CES: More on the Palm Pre

After watching the entire walk-through of the new Palm webOS and its implementation on the Pre (pronounced Pree), it’s clear that its designers stole a lot of good ideas from other devices, including the multi-touch capability of the Apple iPhone.

But there a lot of good things the company appears to have developed on top of current cellular technology that could—if Palm succeeds in luring developers and customers back to the fold—change the way people think about smartphones.

The most unique thing about the new operating system and device is its ability to let you run a number of applications at the same time without having to either close one, or hit several buttons on the phone to back up to another app. It really does function like Windows or Apple computers (though Palm calls each open application a ‘card’). You could, for instance, be on the speakerphone and pull up your calendar to set a meeting and send a text to someone else to confirm.

Then there’s a neat feature dubbed synergy that doesn’t distinguish between contacts, calendars or messages from a number of sources, including a user’s Facebook contacts, a home or office PC Outlook program, email sources or instant messaging choices.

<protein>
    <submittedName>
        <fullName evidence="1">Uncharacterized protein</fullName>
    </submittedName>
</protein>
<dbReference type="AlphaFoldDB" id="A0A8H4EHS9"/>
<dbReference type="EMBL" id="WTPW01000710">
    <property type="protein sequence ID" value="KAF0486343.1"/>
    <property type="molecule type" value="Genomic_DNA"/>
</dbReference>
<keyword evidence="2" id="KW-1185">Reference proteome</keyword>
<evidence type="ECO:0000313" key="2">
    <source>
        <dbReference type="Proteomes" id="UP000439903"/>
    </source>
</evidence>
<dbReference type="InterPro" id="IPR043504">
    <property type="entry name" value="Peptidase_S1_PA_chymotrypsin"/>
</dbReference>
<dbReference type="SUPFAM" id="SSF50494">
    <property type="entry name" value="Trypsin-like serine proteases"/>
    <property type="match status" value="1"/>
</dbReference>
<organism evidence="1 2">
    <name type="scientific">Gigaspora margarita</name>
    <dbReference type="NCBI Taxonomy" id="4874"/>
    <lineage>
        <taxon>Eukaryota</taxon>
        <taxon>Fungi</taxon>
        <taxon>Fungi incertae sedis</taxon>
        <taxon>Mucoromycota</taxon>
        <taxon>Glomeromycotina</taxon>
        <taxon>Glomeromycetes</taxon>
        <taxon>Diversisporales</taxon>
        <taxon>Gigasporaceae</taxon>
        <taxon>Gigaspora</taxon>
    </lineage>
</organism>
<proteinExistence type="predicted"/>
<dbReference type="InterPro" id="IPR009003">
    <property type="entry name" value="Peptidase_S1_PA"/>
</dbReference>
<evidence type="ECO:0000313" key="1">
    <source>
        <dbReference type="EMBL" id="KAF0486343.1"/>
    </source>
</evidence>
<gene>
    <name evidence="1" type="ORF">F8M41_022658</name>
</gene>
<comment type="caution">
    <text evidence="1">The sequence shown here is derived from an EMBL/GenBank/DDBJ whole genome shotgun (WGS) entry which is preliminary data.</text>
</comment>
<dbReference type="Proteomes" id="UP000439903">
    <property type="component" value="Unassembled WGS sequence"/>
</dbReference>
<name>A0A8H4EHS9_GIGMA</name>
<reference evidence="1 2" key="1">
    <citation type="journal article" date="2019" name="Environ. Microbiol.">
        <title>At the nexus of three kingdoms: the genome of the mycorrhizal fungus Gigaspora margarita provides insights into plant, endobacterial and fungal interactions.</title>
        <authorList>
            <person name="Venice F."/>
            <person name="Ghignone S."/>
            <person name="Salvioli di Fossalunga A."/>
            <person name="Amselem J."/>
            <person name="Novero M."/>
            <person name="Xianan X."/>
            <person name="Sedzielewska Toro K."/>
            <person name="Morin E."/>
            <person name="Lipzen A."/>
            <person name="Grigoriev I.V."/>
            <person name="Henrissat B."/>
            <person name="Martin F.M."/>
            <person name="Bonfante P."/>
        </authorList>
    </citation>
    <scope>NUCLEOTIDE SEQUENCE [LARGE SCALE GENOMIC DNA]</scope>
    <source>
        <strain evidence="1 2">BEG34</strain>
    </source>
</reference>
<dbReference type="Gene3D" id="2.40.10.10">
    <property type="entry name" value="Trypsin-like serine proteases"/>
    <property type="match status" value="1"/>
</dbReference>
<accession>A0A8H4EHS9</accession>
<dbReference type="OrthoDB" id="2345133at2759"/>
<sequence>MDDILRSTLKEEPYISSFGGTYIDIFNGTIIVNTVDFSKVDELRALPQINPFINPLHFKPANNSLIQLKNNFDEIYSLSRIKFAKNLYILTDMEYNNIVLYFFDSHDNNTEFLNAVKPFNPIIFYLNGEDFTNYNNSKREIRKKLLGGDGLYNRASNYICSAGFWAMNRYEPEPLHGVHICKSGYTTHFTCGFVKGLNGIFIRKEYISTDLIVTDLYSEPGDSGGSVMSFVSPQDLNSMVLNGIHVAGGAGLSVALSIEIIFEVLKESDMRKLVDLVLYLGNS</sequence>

If the software works as promised (and other companies allow links), it truly can tear down the walls between the many sources of information and communication that we all use today.

Palm has chosen Sprint and its U.S.-based 3G network as its exclusive launch partner for the device, expected to hit shelves “sometime in the first half,” Palm CEO Ed Colligan says.

As I mentioned previously, it may not be the best choice for a company looking to stage a major comeback since Sprint is considered the weakest of the major national carriers. But it could give Palm time to work the kinks out of the new operating system, which some industry watchers say is being rushed to market before all the bugs have been completely worked out.

Even so, the reaction to Palm’s announcement has been extremely positive. Just about everyone I spoke to said they’re rooting for one of the industry’s underdogs. I certainly look forward to taking the Pre for a longer test run.

Before it's here, it's on the Bloomberg Terminal.